OK. In that case, you might consider bumping its Might from 3 to 4.
The ones in the Expert Set are really nasty–they have 3 to 7 hit dice. They’re impervious to normal fire. They’re vulnerable to cold. They have a super nasty breath weapon that does 1d6 damage per hit die (so between 3d6 and 7d6). They like to hang out near volcanoes, deep in dungeons and near fire-loving creatures like fire giants. They’re Chaotic, of course, cunning and highly intelligent. Later editions will tell us that they’re fiends that can understand Infernal but not speak.They also have a 75 percent chance per round of detecting an invisible person or object, presumably due to a highly attuned sense of smell, though it doesn’t actually say why.
Maybe keep Stalking as a descriptor and instead of Hunting, take something like Terrifying? What do you think?
If you want to inject a little folkloric element, hell hounds are often associated with guarding, whether the gates to the underworld (Cerberus or Garmr), churches (Church Grims), women on their way home (Black Shucks), or legendary treasures (Garmr again).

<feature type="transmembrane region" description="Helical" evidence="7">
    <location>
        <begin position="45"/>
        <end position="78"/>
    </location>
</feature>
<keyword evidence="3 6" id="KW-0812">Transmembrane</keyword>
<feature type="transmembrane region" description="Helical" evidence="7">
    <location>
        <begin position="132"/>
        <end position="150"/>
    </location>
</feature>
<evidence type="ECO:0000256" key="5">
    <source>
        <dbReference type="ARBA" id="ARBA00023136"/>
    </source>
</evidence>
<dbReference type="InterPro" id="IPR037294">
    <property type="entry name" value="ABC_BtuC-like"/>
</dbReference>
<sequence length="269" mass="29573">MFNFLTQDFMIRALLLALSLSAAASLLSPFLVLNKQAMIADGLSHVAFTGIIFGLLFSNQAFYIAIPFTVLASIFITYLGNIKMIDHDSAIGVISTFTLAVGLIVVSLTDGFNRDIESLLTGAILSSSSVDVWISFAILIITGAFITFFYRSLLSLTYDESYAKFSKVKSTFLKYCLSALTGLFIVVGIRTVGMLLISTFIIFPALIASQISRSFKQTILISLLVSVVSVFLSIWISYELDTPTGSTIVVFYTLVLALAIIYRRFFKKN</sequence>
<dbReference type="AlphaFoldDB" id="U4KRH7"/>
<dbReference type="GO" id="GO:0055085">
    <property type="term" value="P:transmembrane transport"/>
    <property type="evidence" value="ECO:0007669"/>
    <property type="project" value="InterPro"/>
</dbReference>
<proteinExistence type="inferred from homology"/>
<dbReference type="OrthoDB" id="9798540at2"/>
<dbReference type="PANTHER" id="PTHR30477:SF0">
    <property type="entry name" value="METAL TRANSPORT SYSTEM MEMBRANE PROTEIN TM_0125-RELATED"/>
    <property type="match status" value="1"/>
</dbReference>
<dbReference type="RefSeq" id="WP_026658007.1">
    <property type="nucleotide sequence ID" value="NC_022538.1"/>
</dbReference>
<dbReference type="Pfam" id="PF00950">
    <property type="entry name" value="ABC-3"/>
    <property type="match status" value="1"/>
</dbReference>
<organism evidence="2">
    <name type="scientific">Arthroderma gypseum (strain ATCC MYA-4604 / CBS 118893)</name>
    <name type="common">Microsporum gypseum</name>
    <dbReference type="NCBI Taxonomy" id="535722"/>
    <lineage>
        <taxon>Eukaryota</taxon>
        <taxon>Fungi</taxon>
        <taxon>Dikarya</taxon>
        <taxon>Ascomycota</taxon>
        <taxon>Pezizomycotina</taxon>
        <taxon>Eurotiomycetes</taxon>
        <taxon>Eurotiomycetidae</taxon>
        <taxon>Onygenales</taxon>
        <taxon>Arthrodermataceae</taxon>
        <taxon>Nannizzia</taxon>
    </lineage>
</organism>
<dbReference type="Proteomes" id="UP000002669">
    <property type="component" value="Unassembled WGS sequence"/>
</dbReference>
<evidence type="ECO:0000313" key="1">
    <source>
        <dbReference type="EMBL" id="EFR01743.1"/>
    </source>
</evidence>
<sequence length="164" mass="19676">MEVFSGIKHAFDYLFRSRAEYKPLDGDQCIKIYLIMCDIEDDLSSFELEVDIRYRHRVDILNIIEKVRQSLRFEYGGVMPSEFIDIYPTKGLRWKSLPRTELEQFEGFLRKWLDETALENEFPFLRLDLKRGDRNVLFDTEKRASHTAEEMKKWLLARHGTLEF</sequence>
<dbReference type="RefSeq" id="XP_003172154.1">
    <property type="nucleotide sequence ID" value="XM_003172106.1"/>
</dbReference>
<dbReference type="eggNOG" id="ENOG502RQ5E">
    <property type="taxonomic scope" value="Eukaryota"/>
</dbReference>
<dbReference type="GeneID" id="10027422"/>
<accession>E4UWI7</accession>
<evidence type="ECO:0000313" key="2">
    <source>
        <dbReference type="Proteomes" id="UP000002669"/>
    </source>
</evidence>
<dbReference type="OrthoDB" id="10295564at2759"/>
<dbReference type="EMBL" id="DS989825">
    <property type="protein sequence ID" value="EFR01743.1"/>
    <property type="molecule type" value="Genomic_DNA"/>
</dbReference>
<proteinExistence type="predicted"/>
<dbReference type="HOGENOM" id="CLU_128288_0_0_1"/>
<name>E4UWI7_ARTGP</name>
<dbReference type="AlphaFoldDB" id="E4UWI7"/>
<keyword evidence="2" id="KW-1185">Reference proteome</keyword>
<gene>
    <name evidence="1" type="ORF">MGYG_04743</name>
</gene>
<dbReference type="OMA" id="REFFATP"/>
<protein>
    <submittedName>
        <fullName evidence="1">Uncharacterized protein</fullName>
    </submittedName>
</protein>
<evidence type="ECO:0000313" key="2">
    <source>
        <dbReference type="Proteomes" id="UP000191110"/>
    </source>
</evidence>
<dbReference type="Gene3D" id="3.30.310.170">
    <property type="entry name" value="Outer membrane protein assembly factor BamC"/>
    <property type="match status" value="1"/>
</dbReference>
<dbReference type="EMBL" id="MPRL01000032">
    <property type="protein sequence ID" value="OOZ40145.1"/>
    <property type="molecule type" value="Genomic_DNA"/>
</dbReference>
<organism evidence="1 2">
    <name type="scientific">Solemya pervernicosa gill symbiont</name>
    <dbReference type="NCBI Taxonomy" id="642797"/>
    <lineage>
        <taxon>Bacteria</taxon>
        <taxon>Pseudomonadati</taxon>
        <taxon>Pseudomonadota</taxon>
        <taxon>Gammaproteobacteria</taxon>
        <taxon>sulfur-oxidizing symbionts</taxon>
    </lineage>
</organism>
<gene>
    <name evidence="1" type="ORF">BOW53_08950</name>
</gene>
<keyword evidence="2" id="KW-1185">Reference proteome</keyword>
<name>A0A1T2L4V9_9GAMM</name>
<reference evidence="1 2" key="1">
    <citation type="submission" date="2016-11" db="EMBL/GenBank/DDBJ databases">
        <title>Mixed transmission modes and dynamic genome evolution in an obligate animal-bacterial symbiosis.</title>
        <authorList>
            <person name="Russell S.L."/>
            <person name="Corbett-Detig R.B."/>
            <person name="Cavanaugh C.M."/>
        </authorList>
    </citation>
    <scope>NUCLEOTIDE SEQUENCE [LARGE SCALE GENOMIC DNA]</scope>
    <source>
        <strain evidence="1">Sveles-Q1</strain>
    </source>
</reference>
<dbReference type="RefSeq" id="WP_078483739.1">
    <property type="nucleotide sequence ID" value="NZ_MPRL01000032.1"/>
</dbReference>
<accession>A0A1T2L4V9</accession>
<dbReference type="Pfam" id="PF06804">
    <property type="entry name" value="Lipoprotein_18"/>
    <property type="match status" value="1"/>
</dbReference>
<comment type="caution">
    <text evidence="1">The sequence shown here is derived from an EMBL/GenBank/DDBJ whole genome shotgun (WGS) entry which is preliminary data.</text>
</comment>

Great! On to dispositions. Right now it looks like the hardest thing to do when you encounter this fiend is to run away. Driving it away from whatever it’s guarding is the next most difficult. And killing it is hard but not too bad. Is that your intent? Given its purpose, I’d be tempted to make driving it away from its master’s side the most difficult thing, but I want to make sure I understand what you’re going for.
Each monster is listed with three to five dispositions broken
down like so: One strength equal to double its Nature plus
bonuses from weapons, one secondary strength equal to
Nature plus half Nature, one competency equal to only its
Nature, and a weakness equal to half Nature.
Don’t tell players the monster’s disposition before a conflict.
Let them discover a monster’s strengths and weaknesses for